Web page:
Till quite recently nothing more was known of the text edited in this volume than that, under the title of Uttaratantra
, was included among the five chief works of Asaṅga by Tibetan tradition, which reported it to represent the Mādhyamika aspect of his teaching. In 1931 however a complete translation of it from Tibetan into English was published by E. Obermiller in Vol. IX, parts ii, iii and iv, of Acta Orientalia
, under the title "The Sublime Science of the Great Vehicle to Salvation, being a Manual of Buddhist Monism, the work of Ārya Maitreya with a Commentary by Āryāsaṅga". A few years later Prof. Bailey discovered among the Central Asian finds a Śaka transliteration of a number of Sanskrit verses, among which I identified the first verse of chapter i and the opening verses of chapter iii. The MS
. gave the name of the work as Ratnagotravibhāga
, thereby enabling me to adduce Chinese tradition about its authorship. This tradition and the contents of the few verses thus restored caused me to doubt whether the treatise was really by Asaṅga at all and whether Obermiller had not in certain respects misrepresented its doctrinal tendencies by following modern Tibetan exegesis, which naturally endeavours to support the ascription to Asaṅga by reading his known views into the text. But while this paper was in the press, the Rev. Rāhula Sāṁkṛtyāyana published the first list of Sanskrit MSS. found by him in Tibet. These discoveries, whose importance for Buddhist learning can hardly be exaggerated, included according to him three MSS. of the Uttaratantra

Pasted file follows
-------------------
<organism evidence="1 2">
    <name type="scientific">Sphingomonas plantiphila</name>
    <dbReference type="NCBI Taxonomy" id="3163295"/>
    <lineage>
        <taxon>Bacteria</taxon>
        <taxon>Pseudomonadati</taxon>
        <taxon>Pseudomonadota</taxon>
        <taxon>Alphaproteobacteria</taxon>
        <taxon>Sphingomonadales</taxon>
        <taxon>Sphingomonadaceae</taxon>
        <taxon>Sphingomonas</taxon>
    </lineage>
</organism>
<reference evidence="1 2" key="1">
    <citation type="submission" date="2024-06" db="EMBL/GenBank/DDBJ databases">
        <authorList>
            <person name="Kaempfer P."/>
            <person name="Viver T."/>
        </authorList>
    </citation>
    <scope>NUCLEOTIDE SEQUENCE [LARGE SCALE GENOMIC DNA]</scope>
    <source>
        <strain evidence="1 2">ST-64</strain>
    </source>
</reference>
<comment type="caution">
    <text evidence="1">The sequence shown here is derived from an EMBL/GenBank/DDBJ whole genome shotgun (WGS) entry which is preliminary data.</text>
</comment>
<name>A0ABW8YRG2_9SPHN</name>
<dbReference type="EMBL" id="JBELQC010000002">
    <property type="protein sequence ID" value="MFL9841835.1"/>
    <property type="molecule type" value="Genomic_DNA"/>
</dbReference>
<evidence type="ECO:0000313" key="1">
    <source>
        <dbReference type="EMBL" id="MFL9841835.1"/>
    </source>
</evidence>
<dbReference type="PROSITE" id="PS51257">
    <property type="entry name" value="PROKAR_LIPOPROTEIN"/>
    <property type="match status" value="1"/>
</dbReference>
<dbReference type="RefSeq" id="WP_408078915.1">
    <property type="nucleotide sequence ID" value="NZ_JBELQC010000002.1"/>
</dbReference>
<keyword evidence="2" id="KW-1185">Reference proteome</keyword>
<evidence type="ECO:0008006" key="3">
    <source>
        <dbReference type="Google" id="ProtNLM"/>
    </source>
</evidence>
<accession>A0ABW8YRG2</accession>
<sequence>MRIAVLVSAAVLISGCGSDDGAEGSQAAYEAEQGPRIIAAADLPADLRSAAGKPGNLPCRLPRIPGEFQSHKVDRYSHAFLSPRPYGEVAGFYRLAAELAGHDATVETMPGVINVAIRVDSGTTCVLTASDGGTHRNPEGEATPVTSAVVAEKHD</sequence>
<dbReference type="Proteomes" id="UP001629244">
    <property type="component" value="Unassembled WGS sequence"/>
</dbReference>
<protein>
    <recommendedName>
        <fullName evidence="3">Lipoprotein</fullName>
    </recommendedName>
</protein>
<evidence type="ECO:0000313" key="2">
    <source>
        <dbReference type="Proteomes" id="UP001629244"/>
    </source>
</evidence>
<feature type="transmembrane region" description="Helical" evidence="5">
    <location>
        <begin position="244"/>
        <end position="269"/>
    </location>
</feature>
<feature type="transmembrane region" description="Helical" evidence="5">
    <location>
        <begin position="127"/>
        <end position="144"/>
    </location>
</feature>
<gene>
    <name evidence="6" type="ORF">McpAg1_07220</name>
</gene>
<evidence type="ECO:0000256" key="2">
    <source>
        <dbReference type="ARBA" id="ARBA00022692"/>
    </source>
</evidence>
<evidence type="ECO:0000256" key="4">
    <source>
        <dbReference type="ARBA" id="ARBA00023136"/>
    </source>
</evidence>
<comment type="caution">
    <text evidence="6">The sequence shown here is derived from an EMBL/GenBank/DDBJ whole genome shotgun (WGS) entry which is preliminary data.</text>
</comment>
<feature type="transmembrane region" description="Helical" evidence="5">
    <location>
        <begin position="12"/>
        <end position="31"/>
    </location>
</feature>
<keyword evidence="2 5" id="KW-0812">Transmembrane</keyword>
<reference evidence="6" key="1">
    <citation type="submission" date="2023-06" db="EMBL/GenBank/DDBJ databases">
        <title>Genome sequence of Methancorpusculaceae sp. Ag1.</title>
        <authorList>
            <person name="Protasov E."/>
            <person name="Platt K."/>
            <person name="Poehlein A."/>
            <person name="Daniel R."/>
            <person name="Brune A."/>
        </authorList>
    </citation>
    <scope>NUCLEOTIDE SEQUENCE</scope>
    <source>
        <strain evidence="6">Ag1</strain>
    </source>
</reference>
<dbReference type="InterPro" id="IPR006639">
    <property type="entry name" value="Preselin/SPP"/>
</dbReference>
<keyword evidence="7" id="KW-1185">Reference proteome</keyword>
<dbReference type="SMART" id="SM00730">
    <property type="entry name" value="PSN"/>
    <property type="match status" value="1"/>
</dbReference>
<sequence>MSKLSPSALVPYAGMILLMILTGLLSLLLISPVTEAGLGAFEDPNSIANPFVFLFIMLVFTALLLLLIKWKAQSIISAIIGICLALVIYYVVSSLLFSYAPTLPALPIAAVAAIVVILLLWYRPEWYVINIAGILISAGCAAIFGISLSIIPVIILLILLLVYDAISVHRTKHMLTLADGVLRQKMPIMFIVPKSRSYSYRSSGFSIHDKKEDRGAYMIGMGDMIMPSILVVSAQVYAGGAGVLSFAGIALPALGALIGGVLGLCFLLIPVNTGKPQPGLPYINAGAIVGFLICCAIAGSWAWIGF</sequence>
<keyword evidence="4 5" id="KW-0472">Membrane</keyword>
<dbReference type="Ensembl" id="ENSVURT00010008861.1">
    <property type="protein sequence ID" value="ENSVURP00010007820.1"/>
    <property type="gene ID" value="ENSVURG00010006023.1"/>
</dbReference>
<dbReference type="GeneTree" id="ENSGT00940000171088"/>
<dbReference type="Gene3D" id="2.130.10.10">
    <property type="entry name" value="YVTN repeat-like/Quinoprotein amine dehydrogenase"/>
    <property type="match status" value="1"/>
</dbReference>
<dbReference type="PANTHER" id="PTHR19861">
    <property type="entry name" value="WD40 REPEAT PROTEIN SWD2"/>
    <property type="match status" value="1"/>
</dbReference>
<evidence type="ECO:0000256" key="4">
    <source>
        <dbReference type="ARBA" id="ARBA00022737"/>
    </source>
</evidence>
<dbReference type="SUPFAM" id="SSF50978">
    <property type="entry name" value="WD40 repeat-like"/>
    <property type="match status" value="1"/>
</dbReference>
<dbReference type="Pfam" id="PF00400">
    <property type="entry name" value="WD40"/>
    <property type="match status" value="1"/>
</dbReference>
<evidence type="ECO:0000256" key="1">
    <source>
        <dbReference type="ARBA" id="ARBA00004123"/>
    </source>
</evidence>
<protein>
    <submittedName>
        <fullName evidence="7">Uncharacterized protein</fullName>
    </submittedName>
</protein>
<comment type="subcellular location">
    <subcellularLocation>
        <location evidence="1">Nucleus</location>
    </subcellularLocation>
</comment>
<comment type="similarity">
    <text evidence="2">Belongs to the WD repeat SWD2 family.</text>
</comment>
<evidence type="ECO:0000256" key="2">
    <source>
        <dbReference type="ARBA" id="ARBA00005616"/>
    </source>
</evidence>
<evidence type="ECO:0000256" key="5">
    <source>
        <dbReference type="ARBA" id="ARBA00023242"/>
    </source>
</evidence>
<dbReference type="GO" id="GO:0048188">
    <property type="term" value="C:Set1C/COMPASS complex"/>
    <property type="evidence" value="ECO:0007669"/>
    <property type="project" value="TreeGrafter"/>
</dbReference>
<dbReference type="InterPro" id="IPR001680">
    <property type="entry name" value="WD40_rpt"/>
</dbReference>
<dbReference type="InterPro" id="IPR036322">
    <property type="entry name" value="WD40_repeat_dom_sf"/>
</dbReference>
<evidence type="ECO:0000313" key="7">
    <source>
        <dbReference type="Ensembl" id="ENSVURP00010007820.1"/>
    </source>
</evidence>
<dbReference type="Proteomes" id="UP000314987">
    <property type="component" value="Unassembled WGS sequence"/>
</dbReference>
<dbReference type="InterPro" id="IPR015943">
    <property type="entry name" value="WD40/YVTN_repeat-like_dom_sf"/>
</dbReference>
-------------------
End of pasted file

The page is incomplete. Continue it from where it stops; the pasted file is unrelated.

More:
, and, as the work I had done on it had convinced me of its great value in filling a gap in our knowledge of Mahāyana developments, I asked the Bihar and Orissa Research Society for permission to edit it, a request which was most generously granted. Owing to the defectiveness of the original photographs and the
necessity of obtaining new ones on a later expedition, there was some delay in undertaking the work, and the war has further postponed preparation and publication of the text.
Read more here . . .
1. Bull. LSOS, VIII, pp. 77-89. My reconstruction was only partially successful, the transliteration being imperfect and leaving much to guesswork.
2. The full name is shown by the MSS. as well as by the Tibetan and Chinese translations to be Ratnagotravibhāga Mahāyānottaratantraśāstra; the second part is merely descriptive of the scope of the work, and the first, being the proper title, is used throughout hereafter in place of the hitherto accepted Uttaratantra.
, XXI, pp. 31 and 33.